Rabida’s red colouring is due to high levels of iron in the lava that formed the island, giving it an almost Martian appearance. Most of the coastline is rocky, with the sandy beach on the northeast side providing the only access point for tourists.
Brown pelicans can be seen nesting near the beach, and behind the beach there is a saltwater lagoon where flamingos and other wading birds feed. Blue-footed and Nazca boobies are a common sight on the coast, while inland you can see Darwin’s finches, yellow warblers, mockingbirds and Galapagos doves. Marine iguanas and lava lizards are also present on Rabida. There is a dive site at the northern end of the island, with the chance to spot sea lions, sea turtles, eagle rays, fur seals and the occasional reef shark or penguin.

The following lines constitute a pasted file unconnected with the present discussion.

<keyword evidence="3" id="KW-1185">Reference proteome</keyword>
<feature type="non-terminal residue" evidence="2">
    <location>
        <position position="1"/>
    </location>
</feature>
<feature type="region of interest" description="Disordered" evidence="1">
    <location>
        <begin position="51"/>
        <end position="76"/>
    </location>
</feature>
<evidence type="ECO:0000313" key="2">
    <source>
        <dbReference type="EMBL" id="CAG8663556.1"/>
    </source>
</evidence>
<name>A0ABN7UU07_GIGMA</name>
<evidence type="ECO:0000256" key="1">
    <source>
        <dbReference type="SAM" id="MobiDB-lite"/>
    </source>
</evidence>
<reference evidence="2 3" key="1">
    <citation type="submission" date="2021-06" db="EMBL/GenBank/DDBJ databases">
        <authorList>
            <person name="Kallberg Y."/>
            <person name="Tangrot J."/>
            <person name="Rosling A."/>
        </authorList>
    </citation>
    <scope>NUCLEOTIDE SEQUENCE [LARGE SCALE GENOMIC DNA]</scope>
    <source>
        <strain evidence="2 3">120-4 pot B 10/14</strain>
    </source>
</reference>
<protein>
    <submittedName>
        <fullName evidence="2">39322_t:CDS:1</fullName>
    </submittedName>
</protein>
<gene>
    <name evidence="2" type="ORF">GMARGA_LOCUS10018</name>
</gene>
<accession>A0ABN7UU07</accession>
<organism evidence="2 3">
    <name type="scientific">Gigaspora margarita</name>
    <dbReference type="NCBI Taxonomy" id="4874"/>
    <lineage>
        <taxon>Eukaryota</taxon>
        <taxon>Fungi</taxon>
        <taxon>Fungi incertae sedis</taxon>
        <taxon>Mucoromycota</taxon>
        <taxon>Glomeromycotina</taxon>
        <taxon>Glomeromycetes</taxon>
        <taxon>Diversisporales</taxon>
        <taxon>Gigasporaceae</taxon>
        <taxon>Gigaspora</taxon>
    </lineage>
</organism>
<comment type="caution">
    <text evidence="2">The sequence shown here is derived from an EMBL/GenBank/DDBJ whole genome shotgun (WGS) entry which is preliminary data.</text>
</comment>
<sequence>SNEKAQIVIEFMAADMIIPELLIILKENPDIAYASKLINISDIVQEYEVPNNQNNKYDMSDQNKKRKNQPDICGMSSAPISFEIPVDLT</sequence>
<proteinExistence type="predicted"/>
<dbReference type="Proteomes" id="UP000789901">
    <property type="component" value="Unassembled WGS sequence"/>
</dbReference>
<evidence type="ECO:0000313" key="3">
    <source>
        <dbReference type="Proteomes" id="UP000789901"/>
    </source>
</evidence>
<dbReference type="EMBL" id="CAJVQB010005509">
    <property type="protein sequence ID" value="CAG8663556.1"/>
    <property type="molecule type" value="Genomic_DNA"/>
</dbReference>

Rabida is one of many islands in Galapagos to have suffered the damaging effects of invasive species introduced by humans. During the 1970s goats were twice introduced to Rabida and then subsequently eradicated, and in 2011 introduced black rats were successfully eradicated from the island. The ecosystem is now recovering, as evidenced by the observation in 2022 of flamingos breeding on Rabida for the first time in over 20 years.